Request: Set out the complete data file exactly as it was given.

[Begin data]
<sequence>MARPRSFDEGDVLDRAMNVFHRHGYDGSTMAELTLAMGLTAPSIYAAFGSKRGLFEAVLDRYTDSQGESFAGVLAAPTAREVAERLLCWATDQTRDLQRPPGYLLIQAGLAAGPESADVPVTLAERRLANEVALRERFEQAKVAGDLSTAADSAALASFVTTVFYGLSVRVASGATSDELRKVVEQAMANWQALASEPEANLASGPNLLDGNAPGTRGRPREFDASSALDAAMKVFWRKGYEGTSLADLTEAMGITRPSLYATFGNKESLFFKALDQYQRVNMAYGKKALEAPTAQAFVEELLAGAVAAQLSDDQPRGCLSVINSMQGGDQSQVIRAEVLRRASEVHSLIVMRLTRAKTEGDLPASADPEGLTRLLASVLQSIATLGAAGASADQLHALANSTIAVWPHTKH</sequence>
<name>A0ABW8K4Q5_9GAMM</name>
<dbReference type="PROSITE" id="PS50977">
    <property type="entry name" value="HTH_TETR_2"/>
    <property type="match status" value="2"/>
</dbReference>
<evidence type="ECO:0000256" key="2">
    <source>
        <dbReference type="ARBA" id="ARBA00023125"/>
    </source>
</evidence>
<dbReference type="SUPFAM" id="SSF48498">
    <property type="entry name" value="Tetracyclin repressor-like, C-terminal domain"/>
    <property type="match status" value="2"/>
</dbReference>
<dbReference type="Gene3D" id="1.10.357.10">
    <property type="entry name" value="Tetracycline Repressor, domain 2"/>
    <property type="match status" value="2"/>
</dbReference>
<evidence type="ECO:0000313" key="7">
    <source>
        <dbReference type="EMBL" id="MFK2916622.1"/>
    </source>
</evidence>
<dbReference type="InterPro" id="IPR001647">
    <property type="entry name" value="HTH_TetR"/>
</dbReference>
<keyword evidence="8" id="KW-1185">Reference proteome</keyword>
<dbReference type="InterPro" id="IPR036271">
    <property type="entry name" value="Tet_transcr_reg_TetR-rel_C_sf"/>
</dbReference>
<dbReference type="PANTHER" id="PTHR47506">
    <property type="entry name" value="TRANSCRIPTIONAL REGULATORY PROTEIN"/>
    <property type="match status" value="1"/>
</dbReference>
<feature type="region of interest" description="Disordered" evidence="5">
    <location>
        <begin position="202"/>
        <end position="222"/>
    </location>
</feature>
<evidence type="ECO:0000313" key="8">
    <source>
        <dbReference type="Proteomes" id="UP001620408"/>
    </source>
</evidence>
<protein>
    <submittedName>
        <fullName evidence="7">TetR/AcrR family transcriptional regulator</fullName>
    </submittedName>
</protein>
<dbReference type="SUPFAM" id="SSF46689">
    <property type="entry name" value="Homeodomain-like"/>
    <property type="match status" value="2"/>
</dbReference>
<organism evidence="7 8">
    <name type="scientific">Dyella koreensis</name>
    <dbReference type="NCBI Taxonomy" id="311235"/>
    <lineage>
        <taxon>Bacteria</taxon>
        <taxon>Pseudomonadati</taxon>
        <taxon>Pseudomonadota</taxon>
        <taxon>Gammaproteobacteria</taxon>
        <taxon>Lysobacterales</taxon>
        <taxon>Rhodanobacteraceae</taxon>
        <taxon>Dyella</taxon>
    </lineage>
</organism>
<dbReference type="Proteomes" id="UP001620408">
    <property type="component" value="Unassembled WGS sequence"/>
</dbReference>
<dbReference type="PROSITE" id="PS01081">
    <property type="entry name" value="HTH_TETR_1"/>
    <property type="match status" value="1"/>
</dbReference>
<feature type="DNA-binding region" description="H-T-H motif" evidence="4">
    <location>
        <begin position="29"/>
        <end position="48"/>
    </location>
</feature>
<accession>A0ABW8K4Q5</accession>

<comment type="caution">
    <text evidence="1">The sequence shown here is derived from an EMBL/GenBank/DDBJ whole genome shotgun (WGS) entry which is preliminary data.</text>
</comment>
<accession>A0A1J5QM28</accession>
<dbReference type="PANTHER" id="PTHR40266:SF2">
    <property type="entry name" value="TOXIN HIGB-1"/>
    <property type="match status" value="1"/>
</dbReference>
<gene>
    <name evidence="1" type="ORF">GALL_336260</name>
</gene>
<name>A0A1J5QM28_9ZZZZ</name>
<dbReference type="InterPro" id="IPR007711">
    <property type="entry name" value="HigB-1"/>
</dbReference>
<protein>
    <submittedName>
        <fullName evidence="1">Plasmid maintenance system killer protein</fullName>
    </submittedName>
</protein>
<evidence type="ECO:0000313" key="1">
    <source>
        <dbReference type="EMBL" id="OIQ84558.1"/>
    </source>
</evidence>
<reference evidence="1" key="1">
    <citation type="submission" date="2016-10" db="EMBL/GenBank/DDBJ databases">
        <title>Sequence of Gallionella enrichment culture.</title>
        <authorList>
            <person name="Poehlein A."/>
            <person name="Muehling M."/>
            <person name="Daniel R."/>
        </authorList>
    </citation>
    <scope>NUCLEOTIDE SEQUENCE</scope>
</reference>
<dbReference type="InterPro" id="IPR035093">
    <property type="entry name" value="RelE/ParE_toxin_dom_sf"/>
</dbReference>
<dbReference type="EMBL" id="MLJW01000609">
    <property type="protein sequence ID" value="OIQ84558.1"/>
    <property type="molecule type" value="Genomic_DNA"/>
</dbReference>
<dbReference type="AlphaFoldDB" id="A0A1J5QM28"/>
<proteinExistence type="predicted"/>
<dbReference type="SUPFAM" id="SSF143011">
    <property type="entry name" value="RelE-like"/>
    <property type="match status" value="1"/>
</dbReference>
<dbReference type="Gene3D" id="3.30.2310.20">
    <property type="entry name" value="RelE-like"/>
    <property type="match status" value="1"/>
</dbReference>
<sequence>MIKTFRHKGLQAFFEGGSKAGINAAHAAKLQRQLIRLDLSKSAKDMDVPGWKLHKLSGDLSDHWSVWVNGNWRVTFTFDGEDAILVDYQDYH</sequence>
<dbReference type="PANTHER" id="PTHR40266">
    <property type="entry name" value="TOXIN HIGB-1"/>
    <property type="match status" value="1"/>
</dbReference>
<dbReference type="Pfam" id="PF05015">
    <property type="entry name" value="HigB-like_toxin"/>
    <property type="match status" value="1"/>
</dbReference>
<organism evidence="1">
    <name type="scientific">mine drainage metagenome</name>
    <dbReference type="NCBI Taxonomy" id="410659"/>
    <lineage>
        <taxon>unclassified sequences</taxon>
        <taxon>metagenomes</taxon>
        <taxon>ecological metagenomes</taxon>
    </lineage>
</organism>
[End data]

<sequence>MARPRSFDEGDVLDRAMNVFHRHGYDGSTMAELTLAMGLTAPSIYAAFGSKRGLFEAVLDRYTDSQGESFAGVLAAPTAREVAERLLCWATDQTRDLQRPPGYLLIQAGLAAGPESADVPVTLAERRLANEVALRERFEQAKVAGDLSTAADSAALASFVTTVFYGLSVRVASGATSDELRKVVEQAMANWQALASEPEANLASGPNLLDGNAPGTRGRPREFDASSALDAAMKVFWRKGYEGTSLADLTEAMGITRPSLYATFGNKESLFFKALDQYQRVNMAYGKKALEAPTAQAFVEELLAGAVAAQLSDDQPRGCLSVINSMQGGDQSQVIRAEVLRRASEVHSLIVMRLTRAKTEGDLPASADPEGLTRLLASVLQSIATLGAAGASADQLHALANSTIAVWPHTKH</sequence>
<name>A0ABW8K4Q5_9GAMM</name>
<dbReference type="PROSITE" id="PS50977">
    <property type="entry name" value="HTH_TETR_2"/>
    <property type="match status" value="2"/>
</dbReference>
<evidence type="ECO:0000256" key="2">
    <source>
        <dbReference type="ARBA" id="ARBA00023125"/>
    </source>
</evidence>
<dbReference type="SUPFAM" id="SSF48498">
    <property type="entry name" value="Tetracyclin repressor-like, C-terminal domain"/>
    <property type="match status" value="2"/>
</dbReference>
<dbReference type="Gene3D" id="1.10.357.10">
    <property type="entry name" value="Tetracycline Repressor, domain 2"/>
    <property type="match status" value="2"/>
</dbReference>
<evidence type="ECO:0000313" key="7">
    <source>
        <dbReference type="EMBL" id="MFK2916622.1"/>
    </source>
</evidence>
<dbReference type="InterPro" id="IPR001647">
    <property type="entry name" value="HTH_TetR"/>
</dbReference>
<keyword evidence="8" id="KW-1185">Reference proteome</keyword>
<dbReference type="InterPro" id="IPR036271">
    <property type="entry name" value="Tet_transcr_reg_TetR-rel_C_sf"/>
</dbReference>
<dbReference type="PANTHER" id="PTHR47506">
    <property type="entry name" value="TRANSCRIPTIONAL REGULATORY PROTEIN"/>
    <property type="match status" value="1"/>
</dbReference>
<feature type="region of interest" description="Disordered" evidence="5">
    <location>
        <begin position="202"/>
        <end position="222"/>
    </location>
</feature>
<evidence type="ECO:0000313" key="8">
    <source>
        <dbReference type="Proteomes" id="UP001620408"/>
    </source>
</evidence>
<protein>
    <submittedName>
        <fullName evidence="7">TetR/AcrR family transcriptional regulator</fullName>
    </submittedName>
</protein>
<dbReference type="SUPFAM" id="SSF46689">
    <property type="entry name" value="Homeodomain-like"/>
    <property type="match status" value="2"/>
</dbReference>
<organism evidence="7 8">
    <name type="scientific">Dyella koreensis</name>
    <dbReference type="NCBI Taxonomy" id="311235"/>
    <lineage>
        <taxon>Bacteria</taxon>
        <taxon>Pseudomonadati</taxon>
        <taxon>Pseudomonadota</taxon>
        <taxon>Gammaproteobacteria</taxon>
        <taxon>Lysobacterales</taxon>
        <taxon>Rhodanobacteraceae</taxon>
        <taxon>Dyella</taxon>
    </lineage>
</organism>
<dbReference type="Proteomes" id="UP001620408">
    <property type="component" value="Unassembled WGS sequence"/>
</dbReference>
<dbReference type="PROSITE" id="PS01081">
    <property type="entry name" value="HTH_TETR_1"/>
    <property type="match status" value="1"/>
</dbReference>
<feature type="DNA-binding region" description="H-T-H motif" evidence="4">
    <location>
        <begin position="29"/>
        <end position="48"/>
    </location>
</feature>
<accession>A0ABW8K4Q5</accession>

<comment type="caution">
    <text evidence="1">The sequence shown here is derived from an EMBL/GenBank/DDBJ whole genome shotgun (WGS) entry which is preliminary data.</text>
</comment>
<accession>A0A1J5QM28</accession>
<dbReference type="PANTHER" id="PTHR40266:SF2">
    <property type="entry name" value="TOXIN HIGB-1"/>
    <property type="match status" value="1"/>
</dbReference>
<gene>
    <name evidence="1" type="ORF">GALL_336260</name>
</gene>
<name>A0A1J5QM28_9ZZZZ</name>
<dbReference type="InterPro" id="IPR007711">
    <property type="entry name" value="HigB-1"/>
</dbReference>
<protein>
    <submittedName>
        <fullName evidence="1">Plasmid maintenance system killer protein</fullName>
    </submittedName>
</protein>
<evidence type="ECO:0000313" key="1">
    <source>
        <dbReference type="EMBL" id="OIQ84558.1"/>
    </source>
</evidence>
<reference evidence="1" key="1">
    <citation type="submission" date="2016-10" db="EMBL/GenBank/DDBJ databases">
        <title>Sequence of Gallionella enrichment culture.</title>
        <authorList>
            <person name="Poehlein A."/>
            <person name="Muehling M."/>
            <person name="Daniel R."/>
        </authorList>
    </citation>
    <scope>NUCLEOTIDE SEQUENCE</scope>
</reference>
<dbReference type="InterPro" id="IPR035093">
    <property type="entry name" value="RelE/ParE_toxin_dom_sf"/>
</dbReference>
<dbReference type="EMBL" id="MLJW01000609">
    <property type="protein sequence ID" value="OIQ84558.1"/>
    <property type="molecule type" value="Genomic_DNA"/>
</dbReference>
<dbReference type="AlphaFoldDB" id="A0A1J5QM28"/>
<proteinExistence type="predicted"/>
<dbReference type="SUPFAM" id="SSF143011">
    <property type="entry name" value="RelE-like"/>
    <property type="match status" value="1"/>
</dbReference>
<dbReference type="Gene3D" id="3.30.2310.20">
    <property type="entry name" value="RelE-like"/>
    <property type="match status" value="1"/>
</dbReference>
<sequence>MIKTFRHKGLQAFFEGGSKAGINAAHAAKLQRQLIRLDLSKSAKDMDVPGWKLHKLSGDLSDHWSVWVNGNWRVTFTFDGEDAILVDYQDYH</sequence>
<dbReference type="PANTHER" id="PTHR40266">
    <property type="entry name" value="TOXIN HIGB-1"/>
    <property type="match status" value="1"/>
</dbReference>
<dbReference type="Pfam" id="PF05015">
    <property type="entry name" value="HigB-like_toxin"/>
    <property type="match status" value="1"/>
</dbReference>
<organism evidence="1">
    <name type="scientific">mine drainage metagenome</name>
    <dbReference type="NCBI Taxonomy" id="410659"/>
    <lineage>
        <taxon>unclassified sequences</taxon>
        <taxon>metagenomes</taxon>
        <taxon>ecological metagenomes</taxon>
    </lineage>
</organism>